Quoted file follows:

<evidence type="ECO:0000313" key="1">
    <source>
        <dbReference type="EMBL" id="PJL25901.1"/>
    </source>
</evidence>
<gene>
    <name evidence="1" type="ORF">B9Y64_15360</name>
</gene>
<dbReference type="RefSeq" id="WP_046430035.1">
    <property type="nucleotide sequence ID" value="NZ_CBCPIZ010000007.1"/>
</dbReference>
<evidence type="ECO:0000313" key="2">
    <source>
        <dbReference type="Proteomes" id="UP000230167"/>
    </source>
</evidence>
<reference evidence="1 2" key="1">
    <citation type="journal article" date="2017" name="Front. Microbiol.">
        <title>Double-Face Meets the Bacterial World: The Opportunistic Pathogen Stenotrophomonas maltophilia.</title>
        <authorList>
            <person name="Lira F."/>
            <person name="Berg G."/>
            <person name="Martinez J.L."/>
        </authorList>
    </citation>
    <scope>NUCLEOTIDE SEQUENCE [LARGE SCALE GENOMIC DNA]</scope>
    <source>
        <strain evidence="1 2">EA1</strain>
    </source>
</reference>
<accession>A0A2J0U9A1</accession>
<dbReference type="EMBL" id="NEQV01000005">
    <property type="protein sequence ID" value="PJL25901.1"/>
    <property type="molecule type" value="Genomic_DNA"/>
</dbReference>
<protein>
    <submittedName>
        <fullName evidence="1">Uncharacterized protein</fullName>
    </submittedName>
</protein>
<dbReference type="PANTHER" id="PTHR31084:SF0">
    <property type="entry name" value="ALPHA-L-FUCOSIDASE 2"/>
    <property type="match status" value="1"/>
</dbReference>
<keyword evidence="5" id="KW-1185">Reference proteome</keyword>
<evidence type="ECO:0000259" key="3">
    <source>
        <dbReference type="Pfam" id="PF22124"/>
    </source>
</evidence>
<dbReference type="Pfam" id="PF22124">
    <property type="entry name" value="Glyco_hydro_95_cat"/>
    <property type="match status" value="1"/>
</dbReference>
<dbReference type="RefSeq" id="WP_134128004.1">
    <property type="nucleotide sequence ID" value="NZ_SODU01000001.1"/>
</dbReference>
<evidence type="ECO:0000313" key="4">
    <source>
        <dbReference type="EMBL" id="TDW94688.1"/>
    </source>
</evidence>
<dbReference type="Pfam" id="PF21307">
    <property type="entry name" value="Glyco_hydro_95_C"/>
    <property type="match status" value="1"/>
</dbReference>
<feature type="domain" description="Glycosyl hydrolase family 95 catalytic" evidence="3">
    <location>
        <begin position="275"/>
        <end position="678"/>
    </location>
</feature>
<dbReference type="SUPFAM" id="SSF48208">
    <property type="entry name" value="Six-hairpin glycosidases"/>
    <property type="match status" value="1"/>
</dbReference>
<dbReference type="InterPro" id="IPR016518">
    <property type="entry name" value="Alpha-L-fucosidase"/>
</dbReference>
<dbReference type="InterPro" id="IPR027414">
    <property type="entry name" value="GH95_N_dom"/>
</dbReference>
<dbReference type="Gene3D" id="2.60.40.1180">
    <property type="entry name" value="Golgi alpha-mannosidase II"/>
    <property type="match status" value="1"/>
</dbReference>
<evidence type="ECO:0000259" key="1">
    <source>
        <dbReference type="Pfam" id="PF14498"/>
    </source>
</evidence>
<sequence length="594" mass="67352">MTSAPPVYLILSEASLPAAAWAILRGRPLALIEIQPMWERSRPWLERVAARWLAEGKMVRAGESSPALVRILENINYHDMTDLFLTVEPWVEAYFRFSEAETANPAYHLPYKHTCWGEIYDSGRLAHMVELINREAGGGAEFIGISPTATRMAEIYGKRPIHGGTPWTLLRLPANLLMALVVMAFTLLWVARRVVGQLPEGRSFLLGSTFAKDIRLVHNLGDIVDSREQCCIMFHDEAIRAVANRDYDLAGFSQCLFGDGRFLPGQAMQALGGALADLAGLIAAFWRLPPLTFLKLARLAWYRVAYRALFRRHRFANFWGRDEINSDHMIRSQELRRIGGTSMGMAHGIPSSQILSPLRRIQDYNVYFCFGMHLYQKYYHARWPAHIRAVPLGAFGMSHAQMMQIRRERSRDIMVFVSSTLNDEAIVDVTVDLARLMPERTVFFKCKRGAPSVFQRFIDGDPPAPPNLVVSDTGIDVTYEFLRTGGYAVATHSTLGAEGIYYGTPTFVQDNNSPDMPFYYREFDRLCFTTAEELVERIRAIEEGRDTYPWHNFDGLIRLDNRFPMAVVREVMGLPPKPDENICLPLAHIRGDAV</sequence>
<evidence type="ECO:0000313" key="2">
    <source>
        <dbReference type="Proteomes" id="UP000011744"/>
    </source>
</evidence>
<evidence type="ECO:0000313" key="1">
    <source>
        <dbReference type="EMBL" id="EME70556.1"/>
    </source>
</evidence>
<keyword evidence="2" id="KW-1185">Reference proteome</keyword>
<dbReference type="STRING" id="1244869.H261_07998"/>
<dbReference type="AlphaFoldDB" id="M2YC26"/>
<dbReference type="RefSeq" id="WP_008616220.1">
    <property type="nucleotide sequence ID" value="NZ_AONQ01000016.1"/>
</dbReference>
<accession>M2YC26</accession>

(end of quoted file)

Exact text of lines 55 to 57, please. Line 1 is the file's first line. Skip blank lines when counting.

<dbReference type="RefSeq" id="WP_134128004.1">
    <property type="nucleotide sequence ID" value="NZ_SODU01000001.1"/>
</dbReference>